Tuesday, September 16, 2008

France Telecom turns its attention to Africa

By Ben Hall in Paris and Andrew Parker in London - Published: September 15 2008

France Telecom is turning its attention back to Africa, with a new focus on making acquisitions in Anglophone countries, according to its chief executive Didier Lombard.

In his first newspaper interview since France Telecom abandoned its $41bn takeover of TeliaSonera, the Nordic telecoms company, Mr Lombard said the French group would return to its strategy of small deals in high-growth emerging markets.

Mr Lombard sounded an upbeat note about the prospects for France’s leading telecoms company this year, saying it would be largely unaffected by the economic slowdown, and suggesting it could increase its payout to shareholders.

Free cash flow generated in 2008 would probably be “a little bit better” than the €7.8bn ($11.07bn) the company had forecast, said Mr Lombard. He also hinted that France Telecom could raise the ratio of free cash flow it returns to investors above its target of 45 per cent, while insisting that no decision would be taken by the board until next year.

France Telecom, which operates under the Orange brand, last week paid out an interim dividend to shareholders for the first time in its history, and Mr Lombard said: “It’s a kind of friendly attitude towards our investors and I am sure that the board will want to continue in the same way.”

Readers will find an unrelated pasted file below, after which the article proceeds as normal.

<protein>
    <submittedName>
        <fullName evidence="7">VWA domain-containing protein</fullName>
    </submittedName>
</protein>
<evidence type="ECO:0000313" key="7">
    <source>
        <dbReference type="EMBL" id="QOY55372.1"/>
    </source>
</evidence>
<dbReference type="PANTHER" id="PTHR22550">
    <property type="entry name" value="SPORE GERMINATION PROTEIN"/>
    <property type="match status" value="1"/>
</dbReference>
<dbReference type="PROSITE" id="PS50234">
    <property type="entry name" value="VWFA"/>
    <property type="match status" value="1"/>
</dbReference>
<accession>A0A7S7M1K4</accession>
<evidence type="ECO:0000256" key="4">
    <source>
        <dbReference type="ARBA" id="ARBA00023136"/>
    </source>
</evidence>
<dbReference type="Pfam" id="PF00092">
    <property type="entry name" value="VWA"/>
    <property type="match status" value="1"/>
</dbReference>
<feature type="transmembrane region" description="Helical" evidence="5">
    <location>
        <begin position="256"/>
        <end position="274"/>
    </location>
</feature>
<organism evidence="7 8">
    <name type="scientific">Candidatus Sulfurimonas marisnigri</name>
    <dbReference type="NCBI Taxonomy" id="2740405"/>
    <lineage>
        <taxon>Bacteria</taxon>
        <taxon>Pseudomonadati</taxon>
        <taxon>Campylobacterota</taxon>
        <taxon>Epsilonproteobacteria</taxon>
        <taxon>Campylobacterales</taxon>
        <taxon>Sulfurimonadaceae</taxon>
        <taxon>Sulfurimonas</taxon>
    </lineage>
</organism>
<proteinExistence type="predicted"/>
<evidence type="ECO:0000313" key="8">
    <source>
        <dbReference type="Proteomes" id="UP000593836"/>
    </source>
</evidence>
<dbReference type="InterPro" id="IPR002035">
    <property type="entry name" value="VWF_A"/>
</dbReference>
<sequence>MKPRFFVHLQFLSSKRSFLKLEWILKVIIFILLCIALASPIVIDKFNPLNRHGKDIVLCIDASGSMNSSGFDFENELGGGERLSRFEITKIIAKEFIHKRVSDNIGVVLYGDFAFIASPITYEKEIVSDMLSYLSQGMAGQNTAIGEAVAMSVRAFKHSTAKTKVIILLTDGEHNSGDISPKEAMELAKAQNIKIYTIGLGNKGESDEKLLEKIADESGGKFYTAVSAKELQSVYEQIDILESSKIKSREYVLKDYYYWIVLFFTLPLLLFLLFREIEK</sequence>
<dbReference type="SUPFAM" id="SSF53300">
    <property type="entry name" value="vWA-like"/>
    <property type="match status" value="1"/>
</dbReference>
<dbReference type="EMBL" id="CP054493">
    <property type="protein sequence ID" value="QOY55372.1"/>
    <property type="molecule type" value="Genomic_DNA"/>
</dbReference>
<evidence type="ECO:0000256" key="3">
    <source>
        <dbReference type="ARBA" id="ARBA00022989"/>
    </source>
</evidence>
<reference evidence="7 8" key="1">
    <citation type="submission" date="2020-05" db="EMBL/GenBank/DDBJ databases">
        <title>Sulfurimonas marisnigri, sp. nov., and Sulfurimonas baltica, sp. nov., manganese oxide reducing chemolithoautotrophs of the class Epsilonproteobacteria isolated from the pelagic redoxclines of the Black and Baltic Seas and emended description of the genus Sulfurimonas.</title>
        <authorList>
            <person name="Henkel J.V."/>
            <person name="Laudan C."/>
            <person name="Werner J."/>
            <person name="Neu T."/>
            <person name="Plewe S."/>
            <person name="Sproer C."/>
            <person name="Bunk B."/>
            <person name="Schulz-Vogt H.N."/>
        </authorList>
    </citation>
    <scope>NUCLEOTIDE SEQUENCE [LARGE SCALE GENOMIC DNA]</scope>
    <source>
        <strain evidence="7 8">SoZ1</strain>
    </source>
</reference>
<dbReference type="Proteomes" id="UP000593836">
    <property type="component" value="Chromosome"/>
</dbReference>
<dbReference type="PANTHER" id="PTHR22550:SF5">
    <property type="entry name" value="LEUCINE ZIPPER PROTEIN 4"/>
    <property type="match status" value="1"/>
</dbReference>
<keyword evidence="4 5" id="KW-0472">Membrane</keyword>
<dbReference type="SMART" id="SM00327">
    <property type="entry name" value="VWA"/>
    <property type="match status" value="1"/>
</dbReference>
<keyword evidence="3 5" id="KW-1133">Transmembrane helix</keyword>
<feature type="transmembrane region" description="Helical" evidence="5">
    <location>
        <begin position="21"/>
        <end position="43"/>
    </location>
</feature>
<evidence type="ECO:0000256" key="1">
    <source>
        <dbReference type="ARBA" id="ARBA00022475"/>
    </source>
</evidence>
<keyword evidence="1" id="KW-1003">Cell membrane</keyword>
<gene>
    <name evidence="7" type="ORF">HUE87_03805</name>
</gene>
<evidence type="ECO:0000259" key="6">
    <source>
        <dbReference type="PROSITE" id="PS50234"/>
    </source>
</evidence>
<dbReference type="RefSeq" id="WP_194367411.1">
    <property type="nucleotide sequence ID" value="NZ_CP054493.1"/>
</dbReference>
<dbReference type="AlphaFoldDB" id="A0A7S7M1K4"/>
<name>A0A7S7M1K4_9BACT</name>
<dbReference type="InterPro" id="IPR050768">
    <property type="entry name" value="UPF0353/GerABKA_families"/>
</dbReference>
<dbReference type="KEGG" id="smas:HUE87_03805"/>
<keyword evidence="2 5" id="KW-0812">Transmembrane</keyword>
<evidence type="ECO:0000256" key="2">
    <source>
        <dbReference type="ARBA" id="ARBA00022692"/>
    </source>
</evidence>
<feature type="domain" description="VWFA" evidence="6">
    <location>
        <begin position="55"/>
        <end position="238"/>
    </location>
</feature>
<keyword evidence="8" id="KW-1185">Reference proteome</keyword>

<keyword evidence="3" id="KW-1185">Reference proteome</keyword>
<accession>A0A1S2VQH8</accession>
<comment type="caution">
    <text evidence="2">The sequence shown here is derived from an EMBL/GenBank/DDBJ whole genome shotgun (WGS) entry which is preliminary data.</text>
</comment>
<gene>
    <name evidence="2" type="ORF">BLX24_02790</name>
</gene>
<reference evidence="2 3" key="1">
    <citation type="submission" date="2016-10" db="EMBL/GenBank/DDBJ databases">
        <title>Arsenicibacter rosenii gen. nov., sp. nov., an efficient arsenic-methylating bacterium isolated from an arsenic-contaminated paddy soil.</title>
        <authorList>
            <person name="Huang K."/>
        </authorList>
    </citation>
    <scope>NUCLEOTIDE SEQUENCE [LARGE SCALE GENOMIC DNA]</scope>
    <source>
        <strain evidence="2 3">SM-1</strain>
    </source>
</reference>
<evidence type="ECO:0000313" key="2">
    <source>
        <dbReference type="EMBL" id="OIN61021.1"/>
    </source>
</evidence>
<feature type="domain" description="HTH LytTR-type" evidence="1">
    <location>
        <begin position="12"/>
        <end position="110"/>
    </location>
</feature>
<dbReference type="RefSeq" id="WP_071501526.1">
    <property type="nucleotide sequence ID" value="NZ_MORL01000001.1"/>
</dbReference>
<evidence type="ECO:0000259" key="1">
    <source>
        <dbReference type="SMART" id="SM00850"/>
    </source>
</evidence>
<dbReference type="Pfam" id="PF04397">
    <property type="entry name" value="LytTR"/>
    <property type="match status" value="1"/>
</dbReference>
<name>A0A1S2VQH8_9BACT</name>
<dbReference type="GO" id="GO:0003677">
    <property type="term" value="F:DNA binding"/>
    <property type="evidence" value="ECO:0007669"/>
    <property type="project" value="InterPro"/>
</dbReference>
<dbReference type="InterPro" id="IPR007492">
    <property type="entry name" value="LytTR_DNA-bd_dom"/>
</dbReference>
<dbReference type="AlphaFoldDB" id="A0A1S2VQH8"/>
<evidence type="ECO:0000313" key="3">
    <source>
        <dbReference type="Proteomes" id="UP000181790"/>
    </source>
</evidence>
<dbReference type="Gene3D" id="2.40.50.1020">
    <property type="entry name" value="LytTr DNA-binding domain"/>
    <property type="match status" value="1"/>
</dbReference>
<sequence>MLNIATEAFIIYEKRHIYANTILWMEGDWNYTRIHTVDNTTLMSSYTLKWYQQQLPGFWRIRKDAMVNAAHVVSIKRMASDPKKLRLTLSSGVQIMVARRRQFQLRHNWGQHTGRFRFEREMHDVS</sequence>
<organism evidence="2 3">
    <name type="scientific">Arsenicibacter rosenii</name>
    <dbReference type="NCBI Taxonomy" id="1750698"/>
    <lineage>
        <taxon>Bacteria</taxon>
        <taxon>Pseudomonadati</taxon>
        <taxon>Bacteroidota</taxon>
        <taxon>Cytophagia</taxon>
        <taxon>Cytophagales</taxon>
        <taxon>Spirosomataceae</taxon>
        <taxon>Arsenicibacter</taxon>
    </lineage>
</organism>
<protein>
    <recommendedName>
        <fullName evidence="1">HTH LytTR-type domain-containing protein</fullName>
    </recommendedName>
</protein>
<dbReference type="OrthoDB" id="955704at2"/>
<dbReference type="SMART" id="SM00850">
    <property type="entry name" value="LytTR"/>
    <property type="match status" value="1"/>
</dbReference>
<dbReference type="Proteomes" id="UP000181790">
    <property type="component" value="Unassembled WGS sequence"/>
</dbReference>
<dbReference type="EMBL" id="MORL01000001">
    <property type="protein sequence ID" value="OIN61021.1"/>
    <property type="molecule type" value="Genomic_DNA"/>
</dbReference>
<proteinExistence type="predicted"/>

France Telecom is present in 13 African countries, mostly in French-speaking western parts of the continent, but last year made one of its most significant acquisitions by purchasing a controlling stake in Telkom Kenya, Kenya’s leading telecoms company, for $390m.

“Now we are looking at all the African territories and probably we will discover that we continue in the same direction,” said Mr Lombard.

He did not specify any targets. France Telecom faces stiff competition in Africa from MTN, the Johannesburg-listed mobile phone group that has businesses in 15 countries on the continent, and Vodafone, which two months ago beat France Telecom to a controlling stake in Ghana Telecom.

Mr Lombard ruled out acquiring a large pan-African mobile operator, such as MTN or Orascom of Egypt, “because the value is already in the price”.

France Telecom would focus on building new infrastructure and offering new services as it had done – albeit on a small scale – in Niger. “It’s a very profitable situation, but we created value ourselves . . . We are not a bank. We are a telco.”

Mr Lombard ruled out selling Orange UK’s underperforming fixed-line broadband business, saying it was important to retain it if France Telecom were to compete against BT in providing telecoms services to companies.